Lebenswelt as the Bedrock of Dialogical Hermeneutics:
A Phenomenology of Reading

A. Joseph Dorairaj 
Gandhigram Rural Institute-Deemed University, Madurai

Phenomenological or dialogical hermeneutics is opposed to objective hermeneutics which drives a wedge between the subject and object. As opposed to the “natural attitude” brought in by philosophical realism and idealism, phenomenological hermeneutics calls for a bringing together or co-implication of the subject and object. It points out that the text under consideration cannot and should not be seen as a cold and lifeless object meant to be analysed or dissected in a detached and disinterested manner. On the contrary, it calls upon the reader or critic to enter into a sustained and meaningful dialogue with the text.

As far as literary texts are concerned, “meaning is neither in the mind nor in the world but in the intentional relationship between the reader and the text”. Therefore, the event of understanding and the primacy of the world of experience (Lebenswelt) play a crucial role in dialogical hermeneutics and subsequently in the phenomenology of reading.

Gadamer’s “fusion of horizons” and Jauss’s “horizon of expectations” are important signposts in the phenomenological roadmap of reading. Gadamer talks about the “fusion of horizons”—the horizon of the text and that of the reader. Any reader approaches a text with a certain pre-understanding—however tentative or provisional it may be. In the actual encounter with the text, these presuppositions or prejudices may get clarified and confirmed or altered and modified, or even rejected. This is a back and forth movement as the text unfolds in time. And this encounter with the text is a sustained one and till the last page, as it were, the dialogue with the text continues and in the course of this dialogical encounter the reader’s pre-understanding is continually altered leading ultimately to a fusion or synthesis of horizons. Jauss talks about the “horizon of expectations” to refer to “the framework of expectations and assumptions that brings the worlds of reader and author together in the constitution and interpretation of texts”. He argues that “a text has no objective meaning and whatever meaning it may have is the joint product of the readers’ own horizon of linguistic and aesthetic expectations” and clarifies that the responses of individual readers do not occur in a vacuum but are situated within a horizon of expectations that can be objectified.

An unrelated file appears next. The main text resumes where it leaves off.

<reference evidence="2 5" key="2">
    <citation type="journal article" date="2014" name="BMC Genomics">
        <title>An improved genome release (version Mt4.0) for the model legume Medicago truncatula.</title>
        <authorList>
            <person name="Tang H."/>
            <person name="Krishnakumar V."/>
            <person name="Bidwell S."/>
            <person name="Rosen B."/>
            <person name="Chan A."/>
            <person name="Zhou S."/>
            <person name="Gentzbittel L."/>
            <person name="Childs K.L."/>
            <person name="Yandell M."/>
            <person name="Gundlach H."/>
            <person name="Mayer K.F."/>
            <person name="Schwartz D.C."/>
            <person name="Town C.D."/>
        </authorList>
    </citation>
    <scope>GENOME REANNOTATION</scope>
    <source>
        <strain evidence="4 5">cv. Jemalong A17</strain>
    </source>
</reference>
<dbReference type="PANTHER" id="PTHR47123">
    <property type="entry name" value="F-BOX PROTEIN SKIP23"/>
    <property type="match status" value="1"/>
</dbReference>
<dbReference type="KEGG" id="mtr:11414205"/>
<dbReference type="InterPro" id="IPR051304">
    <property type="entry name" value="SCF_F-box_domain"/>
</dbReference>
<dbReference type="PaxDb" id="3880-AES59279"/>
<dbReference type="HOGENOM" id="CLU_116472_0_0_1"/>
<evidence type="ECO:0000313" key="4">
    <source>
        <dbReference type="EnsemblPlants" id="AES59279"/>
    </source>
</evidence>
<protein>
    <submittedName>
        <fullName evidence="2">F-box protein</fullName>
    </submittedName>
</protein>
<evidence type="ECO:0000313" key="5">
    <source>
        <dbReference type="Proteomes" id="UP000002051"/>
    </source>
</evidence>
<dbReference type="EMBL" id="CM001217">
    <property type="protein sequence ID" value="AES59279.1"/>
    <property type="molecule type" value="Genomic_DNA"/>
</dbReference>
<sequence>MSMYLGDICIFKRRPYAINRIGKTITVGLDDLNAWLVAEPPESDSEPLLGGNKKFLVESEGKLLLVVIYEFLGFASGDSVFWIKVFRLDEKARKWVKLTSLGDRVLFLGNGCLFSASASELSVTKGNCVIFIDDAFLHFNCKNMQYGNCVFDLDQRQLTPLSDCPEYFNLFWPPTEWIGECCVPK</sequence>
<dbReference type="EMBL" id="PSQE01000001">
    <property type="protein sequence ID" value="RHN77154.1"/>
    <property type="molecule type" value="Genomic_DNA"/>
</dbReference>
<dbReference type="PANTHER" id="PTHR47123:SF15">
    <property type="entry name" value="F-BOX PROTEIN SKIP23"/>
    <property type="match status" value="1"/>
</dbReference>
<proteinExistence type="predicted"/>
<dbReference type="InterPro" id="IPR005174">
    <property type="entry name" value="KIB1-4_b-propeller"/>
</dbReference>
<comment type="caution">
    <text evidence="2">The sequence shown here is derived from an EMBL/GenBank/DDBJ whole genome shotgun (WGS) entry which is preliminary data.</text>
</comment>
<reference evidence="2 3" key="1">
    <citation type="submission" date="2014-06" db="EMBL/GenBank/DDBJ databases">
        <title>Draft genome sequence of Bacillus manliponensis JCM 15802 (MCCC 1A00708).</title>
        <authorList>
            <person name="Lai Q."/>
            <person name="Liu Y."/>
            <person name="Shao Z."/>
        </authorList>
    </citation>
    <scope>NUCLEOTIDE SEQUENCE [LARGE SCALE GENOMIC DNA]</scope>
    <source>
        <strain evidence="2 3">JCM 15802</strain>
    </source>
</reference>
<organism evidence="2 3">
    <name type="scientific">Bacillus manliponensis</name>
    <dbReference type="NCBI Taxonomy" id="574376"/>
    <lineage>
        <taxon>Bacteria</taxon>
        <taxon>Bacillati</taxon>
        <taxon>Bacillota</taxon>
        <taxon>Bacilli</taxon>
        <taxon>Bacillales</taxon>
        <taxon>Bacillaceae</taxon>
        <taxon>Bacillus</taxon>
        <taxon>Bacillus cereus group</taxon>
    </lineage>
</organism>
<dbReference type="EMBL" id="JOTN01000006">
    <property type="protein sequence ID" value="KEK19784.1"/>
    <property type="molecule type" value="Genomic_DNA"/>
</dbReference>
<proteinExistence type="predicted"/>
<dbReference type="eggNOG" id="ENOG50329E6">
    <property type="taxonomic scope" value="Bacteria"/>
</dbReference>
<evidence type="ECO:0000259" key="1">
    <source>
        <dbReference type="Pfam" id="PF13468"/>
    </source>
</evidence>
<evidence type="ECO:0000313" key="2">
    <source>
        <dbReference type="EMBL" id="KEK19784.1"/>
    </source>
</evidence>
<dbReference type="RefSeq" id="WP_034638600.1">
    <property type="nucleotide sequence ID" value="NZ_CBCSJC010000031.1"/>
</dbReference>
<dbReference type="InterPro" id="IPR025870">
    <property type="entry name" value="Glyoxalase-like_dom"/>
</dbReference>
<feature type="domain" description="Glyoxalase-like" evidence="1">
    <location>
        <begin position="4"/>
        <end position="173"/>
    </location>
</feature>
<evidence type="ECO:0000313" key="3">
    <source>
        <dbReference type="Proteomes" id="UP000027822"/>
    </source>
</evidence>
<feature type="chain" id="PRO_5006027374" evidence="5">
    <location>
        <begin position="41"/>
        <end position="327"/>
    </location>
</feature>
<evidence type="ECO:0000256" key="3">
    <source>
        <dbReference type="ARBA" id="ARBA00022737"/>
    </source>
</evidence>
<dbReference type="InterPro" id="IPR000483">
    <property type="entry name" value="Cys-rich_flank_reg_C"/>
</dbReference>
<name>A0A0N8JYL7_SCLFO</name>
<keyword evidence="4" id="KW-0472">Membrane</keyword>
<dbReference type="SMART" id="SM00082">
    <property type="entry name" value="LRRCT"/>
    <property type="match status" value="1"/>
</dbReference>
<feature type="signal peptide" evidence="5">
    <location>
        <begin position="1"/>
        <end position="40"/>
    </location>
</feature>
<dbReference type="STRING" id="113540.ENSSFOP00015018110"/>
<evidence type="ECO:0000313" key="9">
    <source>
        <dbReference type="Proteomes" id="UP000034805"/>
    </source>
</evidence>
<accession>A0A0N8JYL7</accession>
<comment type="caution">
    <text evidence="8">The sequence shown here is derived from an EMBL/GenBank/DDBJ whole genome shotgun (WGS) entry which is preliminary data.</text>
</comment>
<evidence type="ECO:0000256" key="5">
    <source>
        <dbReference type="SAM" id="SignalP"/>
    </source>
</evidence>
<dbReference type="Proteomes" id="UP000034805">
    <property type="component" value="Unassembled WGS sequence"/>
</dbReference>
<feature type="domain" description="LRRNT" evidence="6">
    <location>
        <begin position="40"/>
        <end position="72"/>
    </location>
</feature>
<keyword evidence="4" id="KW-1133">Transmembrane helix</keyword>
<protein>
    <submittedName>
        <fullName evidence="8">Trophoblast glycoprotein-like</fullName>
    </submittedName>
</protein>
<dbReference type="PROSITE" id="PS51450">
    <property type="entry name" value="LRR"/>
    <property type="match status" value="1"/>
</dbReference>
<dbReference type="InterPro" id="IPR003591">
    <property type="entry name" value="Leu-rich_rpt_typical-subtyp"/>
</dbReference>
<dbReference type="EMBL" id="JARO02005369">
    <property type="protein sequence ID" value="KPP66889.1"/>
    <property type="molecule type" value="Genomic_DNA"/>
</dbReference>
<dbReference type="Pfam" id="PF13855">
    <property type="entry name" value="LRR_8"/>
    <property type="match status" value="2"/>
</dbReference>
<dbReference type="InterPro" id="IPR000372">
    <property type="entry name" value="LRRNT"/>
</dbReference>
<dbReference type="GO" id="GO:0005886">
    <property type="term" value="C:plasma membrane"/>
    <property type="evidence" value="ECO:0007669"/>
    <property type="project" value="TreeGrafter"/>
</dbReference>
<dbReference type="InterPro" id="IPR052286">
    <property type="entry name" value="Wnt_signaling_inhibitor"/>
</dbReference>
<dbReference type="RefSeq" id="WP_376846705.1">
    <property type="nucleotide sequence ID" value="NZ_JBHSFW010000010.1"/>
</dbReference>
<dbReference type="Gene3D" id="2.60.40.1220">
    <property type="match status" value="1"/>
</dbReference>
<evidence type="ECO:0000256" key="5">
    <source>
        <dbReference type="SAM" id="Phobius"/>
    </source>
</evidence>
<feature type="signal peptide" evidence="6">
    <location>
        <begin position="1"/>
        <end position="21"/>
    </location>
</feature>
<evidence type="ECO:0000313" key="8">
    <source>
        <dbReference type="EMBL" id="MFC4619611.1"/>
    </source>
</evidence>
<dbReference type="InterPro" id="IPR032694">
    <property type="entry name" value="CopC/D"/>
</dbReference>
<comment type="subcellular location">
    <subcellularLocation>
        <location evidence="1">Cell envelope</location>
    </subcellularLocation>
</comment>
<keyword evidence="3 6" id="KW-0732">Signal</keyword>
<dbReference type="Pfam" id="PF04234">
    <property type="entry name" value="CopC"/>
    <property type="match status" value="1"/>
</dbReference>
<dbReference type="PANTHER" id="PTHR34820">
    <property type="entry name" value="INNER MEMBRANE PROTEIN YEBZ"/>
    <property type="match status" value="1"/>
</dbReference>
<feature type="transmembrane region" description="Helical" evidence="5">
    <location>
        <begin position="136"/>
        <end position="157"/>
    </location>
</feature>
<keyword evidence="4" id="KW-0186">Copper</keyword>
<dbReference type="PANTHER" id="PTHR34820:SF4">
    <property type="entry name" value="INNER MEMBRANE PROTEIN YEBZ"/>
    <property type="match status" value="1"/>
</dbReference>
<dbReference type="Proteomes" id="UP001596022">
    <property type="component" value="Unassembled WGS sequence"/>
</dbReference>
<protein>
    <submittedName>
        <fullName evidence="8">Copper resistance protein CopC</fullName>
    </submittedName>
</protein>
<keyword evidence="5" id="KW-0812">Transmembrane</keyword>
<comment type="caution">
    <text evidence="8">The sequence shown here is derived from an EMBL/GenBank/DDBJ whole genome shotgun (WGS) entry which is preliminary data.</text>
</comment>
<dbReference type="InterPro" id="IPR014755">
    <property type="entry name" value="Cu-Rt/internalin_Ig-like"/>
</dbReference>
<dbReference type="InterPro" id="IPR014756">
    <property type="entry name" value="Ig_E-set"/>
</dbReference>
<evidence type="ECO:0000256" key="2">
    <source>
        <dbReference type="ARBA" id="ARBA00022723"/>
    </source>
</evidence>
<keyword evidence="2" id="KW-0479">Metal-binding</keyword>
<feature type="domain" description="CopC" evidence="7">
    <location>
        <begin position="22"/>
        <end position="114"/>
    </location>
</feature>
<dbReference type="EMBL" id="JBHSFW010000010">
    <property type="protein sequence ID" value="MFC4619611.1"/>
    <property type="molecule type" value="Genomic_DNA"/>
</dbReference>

This paper examines the phenomenology of reading with special reference to Iser, Gadamer and Jauss.